Finding Freedom

Living in a (supposedly) democratic, prosperous society we sometimes take certain things for granted. Freedom is one of them. We have freedom of speech, the press, the right to assemble, the ability to choose our own paths in life: career, family, religion. Freedom means choices, and requires personal responsibility to make those choices.

For one, we need to be responsible and informed citizens. Why vote a certain way just because our families lean in that direction? I get shocked and amazed at anyone who does not keep up with what the serious issues of our society are, both locally and globally. We’re surrounded with so much media it’s a wonder we don’t get overwhelmed with information. But don’t limit yourselves to the major dailies and news broadcasts. Advertising-driven mainstream media may not be telling you the whole story. Research alternative news sources online – there is a plethora of magazines, radio broadcasts, and blogs — we may be surprised at what we learn.

People have a tendency to participate in a specific faith just because we happened to be born into a particular religion. Even within major faith traditions, the way in which spirituality is expressed can differ greatly. Look at Catholics and Protestants – I’ve had people express to me that they cannot understand why these two groups are so theologically at odds since they are both “Christian.” All of us should read our Holy Books, whatever they may be, with new eyes. We should attend the services of other faiths, if for no other reason than to learn about why they believe as they do. We all need to find a way to express our spiritual selves that reflects your beliefs, even if they begin to divert from what we were taught in Sunday School.

Freedom is often discussed on a large, global scale in terms of the political system of a nation. But each of us can struggle with freedom in the smaller spectrum of our own lives. Think about the person who cannot read or write. Is that person truly free? Accessing the resources to become literate opens another door towards freedom and the chance to fully participate in society.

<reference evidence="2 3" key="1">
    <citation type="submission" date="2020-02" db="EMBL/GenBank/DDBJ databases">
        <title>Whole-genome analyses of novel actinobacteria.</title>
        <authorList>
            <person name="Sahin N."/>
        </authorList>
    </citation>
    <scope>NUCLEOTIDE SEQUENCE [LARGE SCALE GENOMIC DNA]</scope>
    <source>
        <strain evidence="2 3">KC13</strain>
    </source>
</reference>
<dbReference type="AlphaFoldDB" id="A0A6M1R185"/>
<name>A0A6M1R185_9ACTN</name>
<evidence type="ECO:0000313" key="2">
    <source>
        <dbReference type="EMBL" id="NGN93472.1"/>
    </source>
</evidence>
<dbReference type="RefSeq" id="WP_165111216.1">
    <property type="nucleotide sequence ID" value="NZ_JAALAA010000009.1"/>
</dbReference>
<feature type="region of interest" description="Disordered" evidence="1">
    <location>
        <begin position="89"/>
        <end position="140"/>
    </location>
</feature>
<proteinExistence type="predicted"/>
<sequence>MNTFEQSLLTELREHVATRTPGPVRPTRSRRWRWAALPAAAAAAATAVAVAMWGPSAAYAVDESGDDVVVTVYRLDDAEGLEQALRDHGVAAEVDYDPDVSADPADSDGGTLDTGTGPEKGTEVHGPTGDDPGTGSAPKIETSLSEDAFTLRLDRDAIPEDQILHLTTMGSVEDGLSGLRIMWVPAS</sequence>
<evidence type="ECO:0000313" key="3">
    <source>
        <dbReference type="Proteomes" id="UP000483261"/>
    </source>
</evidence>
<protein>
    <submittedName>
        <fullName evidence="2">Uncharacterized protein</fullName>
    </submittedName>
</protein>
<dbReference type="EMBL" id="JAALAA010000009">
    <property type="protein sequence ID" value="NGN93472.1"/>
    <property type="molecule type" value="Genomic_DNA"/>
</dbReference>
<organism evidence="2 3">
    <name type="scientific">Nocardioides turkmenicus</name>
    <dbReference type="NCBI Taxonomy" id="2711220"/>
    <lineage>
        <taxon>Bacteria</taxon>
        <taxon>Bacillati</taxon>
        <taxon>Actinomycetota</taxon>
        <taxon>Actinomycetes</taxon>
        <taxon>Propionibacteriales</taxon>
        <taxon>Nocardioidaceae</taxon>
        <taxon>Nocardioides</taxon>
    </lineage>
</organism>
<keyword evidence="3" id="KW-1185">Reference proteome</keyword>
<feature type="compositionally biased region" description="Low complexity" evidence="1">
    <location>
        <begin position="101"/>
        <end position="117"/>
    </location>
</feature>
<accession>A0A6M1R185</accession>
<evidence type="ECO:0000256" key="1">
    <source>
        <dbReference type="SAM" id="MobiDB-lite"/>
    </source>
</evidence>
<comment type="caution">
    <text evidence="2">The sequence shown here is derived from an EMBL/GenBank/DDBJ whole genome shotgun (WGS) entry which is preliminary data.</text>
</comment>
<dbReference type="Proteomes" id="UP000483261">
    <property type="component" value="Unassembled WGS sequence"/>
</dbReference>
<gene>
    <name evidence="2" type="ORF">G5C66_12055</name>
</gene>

Those of us who are in bondage to an abusive relationship or family situation are also one step away from true freedom. Through a solid support network and access to community services someone can break those invisible, yet binding chains. Sometimes fear is the biggest barrier. People who are addicted also need support and help, yet many find that their lifestyle leads them to be alienated and abandoned. Often addicts do not have the resources to access treatment on their own.

Struggling with a major physical or mental illness can put stumbling blocks into one’s path. With a well-funded, functioning public health system, there is no reason why anyone should have to live a reduced quality of life just because of ill health. Access to doctors and treatment should be a basic human right. How sad it is that our provincial government wants to introduce legislation allowing for these essential services to be privatized. In this case, choice does not equal freedom – it equals repression for those who cannot afford to pay for a private system.

And then there are the “little things” including a child’s first words or steps; graduating from high school; falling in love for the first time; and learning how to drive. There are so many personal triumphs in life that we take for granted as being normal developmental stages that we fail to celebrate them or even connect them to the higher state of freedom.

Each one of us should find ways to enjoy life’s daily triumphs and help others who are stumbling along the road to freedom. We cannot confine ourselves to a world of predetermined thought patterns or ideologies. The cost of freedom is high; the cost of ignorance is even more.

Paula E. Kirman is a freelance writer, editor, photographer, and website designer. For her, freedom includes bike riding, music, and pursuing interests of social concern. You can reach her at: starvingwriter@hotmail.com.

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